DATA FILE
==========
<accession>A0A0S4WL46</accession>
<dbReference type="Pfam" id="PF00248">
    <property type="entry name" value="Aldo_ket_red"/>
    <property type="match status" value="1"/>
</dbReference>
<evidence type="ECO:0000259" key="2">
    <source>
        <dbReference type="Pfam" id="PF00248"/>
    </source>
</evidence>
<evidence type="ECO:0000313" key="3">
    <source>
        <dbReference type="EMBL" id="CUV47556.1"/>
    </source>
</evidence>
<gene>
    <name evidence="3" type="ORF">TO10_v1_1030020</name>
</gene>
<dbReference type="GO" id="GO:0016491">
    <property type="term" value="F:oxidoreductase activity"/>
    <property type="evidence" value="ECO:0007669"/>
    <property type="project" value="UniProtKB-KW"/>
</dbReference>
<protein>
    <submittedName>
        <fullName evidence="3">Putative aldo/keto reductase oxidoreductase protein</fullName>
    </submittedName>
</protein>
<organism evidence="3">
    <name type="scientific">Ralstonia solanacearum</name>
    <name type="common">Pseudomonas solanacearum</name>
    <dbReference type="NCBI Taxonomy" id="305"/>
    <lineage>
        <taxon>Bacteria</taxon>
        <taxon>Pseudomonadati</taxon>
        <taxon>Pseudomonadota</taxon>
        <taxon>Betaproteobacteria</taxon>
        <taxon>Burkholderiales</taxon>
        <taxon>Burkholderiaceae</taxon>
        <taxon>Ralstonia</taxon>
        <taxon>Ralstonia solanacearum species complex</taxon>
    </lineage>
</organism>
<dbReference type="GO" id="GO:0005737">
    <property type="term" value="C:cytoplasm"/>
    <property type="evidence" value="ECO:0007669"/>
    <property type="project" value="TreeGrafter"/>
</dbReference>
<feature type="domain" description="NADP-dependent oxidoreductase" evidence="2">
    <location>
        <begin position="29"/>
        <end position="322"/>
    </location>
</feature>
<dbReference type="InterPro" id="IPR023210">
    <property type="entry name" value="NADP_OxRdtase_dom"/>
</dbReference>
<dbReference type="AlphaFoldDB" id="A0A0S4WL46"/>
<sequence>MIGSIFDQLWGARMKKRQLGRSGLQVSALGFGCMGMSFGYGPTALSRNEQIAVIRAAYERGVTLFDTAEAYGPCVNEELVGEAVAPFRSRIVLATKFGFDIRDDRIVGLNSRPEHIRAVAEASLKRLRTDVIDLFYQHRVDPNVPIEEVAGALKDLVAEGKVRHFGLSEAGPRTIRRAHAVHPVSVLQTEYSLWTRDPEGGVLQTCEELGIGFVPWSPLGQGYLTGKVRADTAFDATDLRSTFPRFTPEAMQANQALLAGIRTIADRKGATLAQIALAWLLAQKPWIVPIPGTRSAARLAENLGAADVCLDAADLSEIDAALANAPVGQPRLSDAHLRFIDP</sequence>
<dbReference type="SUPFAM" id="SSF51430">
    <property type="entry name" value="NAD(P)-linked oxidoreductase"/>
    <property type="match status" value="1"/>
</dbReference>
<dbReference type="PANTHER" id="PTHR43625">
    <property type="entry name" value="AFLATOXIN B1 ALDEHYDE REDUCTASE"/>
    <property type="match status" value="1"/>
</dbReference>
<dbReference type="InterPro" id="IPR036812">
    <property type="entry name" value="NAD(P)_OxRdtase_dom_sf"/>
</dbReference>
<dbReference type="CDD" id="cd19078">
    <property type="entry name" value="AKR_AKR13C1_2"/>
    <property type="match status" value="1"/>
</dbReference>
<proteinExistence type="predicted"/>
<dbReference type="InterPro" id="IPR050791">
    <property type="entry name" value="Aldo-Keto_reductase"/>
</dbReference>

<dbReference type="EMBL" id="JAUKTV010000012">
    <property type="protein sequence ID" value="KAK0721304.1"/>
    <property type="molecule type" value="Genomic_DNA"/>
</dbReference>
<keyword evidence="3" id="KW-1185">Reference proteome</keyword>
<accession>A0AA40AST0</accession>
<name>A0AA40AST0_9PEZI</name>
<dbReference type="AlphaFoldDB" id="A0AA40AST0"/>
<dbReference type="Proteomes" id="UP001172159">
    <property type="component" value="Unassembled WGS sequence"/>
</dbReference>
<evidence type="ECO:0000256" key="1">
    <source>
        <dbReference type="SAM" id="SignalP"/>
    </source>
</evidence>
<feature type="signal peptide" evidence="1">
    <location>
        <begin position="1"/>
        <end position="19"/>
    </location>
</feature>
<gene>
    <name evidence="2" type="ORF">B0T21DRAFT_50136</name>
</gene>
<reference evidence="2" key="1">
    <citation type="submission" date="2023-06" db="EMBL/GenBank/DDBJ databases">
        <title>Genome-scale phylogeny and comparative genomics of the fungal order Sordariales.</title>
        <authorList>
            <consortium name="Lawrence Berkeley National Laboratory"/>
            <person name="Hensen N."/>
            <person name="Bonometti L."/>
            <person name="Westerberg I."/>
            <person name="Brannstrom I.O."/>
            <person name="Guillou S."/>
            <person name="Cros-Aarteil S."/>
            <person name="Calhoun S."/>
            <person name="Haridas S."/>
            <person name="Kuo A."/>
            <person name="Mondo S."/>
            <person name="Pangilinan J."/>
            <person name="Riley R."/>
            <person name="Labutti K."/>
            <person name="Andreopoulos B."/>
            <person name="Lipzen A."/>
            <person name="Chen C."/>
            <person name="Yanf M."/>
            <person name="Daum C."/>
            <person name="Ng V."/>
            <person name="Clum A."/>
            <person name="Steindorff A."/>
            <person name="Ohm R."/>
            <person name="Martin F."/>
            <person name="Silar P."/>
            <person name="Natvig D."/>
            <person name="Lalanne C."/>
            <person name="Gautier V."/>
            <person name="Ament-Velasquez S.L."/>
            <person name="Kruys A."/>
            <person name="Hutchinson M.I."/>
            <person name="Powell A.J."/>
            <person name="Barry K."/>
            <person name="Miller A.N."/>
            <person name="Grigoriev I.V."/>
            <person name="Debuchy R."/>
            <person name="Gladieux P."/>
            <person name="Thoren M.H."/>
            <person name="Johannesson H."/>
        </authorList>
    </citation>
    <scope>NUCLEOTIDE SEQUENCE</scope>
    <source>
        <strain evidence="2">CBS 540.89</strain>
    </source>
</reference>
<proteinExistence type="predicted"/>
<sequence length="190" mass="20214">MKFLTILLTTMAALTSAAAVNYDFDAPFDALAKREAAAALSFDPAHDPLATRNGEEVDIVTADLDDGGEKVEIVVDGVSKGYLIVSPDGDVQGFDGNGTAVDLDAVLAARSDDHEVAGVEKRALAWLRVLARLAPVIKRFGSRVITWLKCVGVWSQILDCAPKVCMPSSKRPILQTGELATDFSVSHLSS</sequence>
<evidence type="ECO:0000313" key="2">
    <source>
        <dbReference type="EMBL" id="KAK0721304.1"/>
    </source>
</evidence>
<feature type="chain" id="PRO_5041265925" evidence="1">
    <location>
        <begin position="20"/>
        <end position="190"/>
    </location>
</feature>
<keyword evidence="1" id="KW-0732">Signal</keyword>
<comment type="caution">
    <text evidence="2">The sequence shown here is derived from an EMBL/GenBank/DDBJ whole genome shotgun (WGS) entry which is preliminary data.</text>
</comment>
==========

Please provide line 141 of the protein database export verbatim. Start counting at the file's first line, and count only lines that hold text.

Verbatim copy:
            <person name="Miller A.N."/>